Thrombotic material in atrial fibrillation (AF) usually develops in the left atrial appendage as a result of decreased flow and stasis, possible endothelial dysfunction and a hypercoagulable state as indicated by increased fibrinogen, D-dimer, thromboglobulin and platelet factor 4 levels.1 In the Framingham Heart Study, the percentage of strokes attributable to AF increases steeply from 1.5 % in patients aged 50–59 years to 23.5 % in those aged 80–89 years.2 In patients with a history of hypertension but no prior diagnosis of clinical AF, subclinical AF predisposes them to embolic events.3 Undiagnosed silent AF is a probable cause of cryptogenic strokes,4,5 and subclinical episodes of AF are associated with silent cerebral infarcts, particularly in patients with diabetes.6,7
The frequency of AF-related incident ischaemic strokes in patients aged ≥80 years have increased threefold over the last 25 years, despite the introduction of anticoagulants, and are projected to futher increase threefold by 2050.8 Among patients with AF who are at moderate- to-high risk of stroke and are receiving anticoagulation, those with persistent AF have a higher risk of thromboembolic events and worse survival rates compared with those with paroxysmal AF.9 The risk of stroke is similar in patients with and without valvular disease.10 Serial ECGs, Holter monitoring mobile outpatient telemetry, external loop recorders and implantable loop recorders detect post-stroke AF in 23.7 % of patients.11 However, AF that occurs early after stroke can be caused by a transient neurogenic mechanism, and AF that occurs several months post-stroke can be an incidental finding; therefore, it cannot be concluded that the cause of cryptogenic stroke has been identified in all patients found to have post-stroke AF.11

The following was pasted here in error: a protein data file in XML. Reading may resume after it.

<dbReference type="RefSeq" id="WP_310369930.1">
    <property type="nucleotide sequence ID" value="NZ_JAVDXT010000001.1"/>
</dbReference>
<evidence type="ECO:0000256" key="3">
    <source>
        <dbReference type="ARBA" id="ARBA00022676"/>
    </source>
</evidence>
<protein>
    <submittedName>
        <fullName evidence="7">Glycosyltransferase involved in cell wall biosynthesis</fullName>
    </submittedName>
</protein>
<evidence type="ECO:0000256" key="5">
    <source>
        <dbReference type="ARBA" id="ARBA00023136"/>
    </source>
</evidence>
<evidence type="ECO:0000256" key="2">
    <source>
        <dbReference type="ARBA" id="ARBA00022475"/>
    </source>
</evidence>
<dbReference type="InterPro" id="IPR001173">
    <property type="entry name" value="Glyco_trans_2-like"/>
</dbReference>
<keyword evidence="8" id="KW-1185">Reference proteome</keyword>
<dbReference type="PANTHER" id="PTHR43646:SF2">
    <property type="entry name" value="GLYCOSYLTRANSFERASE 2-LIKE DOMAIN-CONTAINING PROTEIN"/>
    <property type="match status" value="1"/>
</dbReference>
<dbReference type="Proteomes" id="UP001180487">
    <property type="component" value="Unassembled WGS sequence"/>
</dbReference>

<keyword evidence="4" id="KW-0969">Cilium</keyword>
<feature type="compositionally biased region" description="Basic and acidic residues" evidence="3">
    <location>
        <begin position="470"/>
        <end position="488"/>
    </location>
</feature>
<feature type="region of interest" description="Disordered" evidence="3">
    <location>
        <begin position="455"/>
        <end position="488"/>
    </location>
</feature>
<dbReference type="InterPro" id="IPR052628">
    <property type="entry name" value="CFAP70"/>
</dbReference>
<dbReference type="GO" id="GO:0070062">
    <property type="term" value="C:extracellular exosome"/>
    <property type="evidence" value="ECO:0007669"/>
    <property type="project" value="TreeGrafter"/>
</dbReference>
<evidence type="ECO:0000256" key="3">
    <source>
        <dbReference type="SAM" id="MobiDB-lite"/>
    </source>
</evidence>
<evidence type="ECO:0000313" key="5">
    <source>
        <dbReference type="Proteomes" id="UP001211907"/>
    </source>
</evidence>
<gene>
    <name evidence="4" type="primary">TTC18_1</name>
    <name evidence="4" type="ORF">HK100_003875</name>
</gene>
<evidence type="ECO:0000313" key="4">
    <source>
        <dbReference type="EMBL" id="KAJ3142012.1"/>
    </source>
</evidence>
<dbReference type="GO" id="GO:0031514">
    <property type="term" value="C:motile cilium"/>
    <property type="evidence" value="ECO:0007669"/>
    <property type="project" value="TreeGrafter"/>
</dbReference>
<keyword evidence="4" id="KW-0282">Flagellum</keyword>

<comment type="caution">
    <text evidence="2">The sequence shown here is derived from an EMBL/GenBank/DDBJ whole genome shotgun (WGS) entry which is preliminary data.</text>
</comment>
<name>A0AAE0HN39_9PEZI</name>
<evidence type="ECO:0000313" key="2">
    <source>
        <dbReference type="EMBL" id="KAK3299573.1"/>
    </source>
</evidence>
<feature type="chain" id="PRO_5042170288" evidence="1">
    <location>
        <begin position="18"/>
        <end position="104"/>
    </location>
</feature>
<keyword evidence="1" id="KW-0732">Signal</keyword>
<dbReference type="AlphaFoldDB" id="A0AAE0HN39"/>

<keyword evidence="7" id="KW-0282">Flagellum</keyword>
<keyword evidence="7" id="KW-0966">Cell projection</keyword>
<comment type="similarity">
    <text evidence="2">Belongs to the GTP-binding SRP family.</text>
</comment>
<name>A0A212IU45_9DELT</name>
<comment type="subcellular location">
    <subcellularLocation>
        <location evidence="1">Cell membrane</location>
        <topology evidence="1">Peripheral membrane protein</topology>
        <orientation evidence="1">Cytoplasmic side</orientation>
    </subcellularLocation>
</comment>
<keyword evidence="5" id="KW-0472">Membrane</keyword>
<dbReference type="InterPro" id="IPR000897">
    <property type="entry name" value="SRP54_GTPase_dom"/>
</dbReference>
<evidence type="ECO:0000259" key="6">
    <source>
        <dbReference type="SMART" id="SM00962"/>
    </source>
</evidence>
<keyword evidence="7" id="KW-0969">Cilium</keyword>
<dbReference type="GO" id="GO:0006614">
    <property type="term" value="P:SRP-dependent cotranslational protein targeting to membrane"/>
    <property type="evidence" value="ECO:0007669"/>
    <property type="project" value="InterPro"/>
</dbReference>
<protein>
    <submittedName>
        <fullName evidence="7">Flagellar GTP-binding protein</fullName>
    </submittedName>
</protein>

Adjusted-dose warfarin and antiplatelet agents reduce the risk of stroke by approximately 60 % and 20 %, respectively, in patients with AF.12 In general, oral anticoagulation is preferred in patients with CHA2DS2-VASc score ≥2, and no anticoagulation in patients with a score of 0 (see Figure 1 and Table 1). In patients with CHA2DS2-VASc score of 1, anticoagulation should be individualised as the risk of stroke is low.13 However, patients aged >65 years, especially women, are at high risk of ischaemic stroke,14 and in these individuals anticoagulation reduces the rate of mortality.15,16 The risk of bleeding is assessed by schemes such as the HAS-BLED, ATRIA and HEMORR2HAGES scoring systems.17 A HAS-BLED score ≥3 indicates ‘high risk’. New oral anticoagulants are now recommended for nonvalvular AF as a potential alternative to warfarin. Nonsteroidal anti-inflammatory drugs increase the risk of both serious bleeding and thromboembolism in anticoagulated patients with AF.18
The protective value of acetylsalicylic acid (aspirin) as monotherapy has come under question, and there are concerns that it may even increase risk of stroke in elderly patients (aged >75 years).19,20 Warfarin is superior to aspirin in patients aged >75 years, offering a 52 % reduction in yearly risk of a combined end-point of stroke, intracranial haemorrhage and peripheral embolism (1.8 % versus 3.8 %; Birmingham Atrial Fibrillation Treatment of the Aged Study [BAFTA]).15 Thus, the use of aspirin for stroke prevention in patients with AF should be limited to those who refuse any form of oral anticoagulation,21 or, perhaps, to those with a CHA2DS2-VASc score of 1.1
Aspirin and Clopidogrel
The combination of aspirin and clopidogrel offers increased protection compared with aspirin alone, albeit at an increased risk of major bleeding,22 and is preferred when warfarin is contraindicated. However, aspirin and clopidogrel together offer less protection than warfarin alone (RR of 1.44 for stroke, peripheral embolism, MI and vascular death).22 In patients who sustain an ischaemic stroke despite international normalised ratio (INR) of 2.0–3.0, targeting a higher INR should be considered (3.0–3.5) rather than adding an antiplatelet agent, as major bleeding risk starts at INR >3.5.23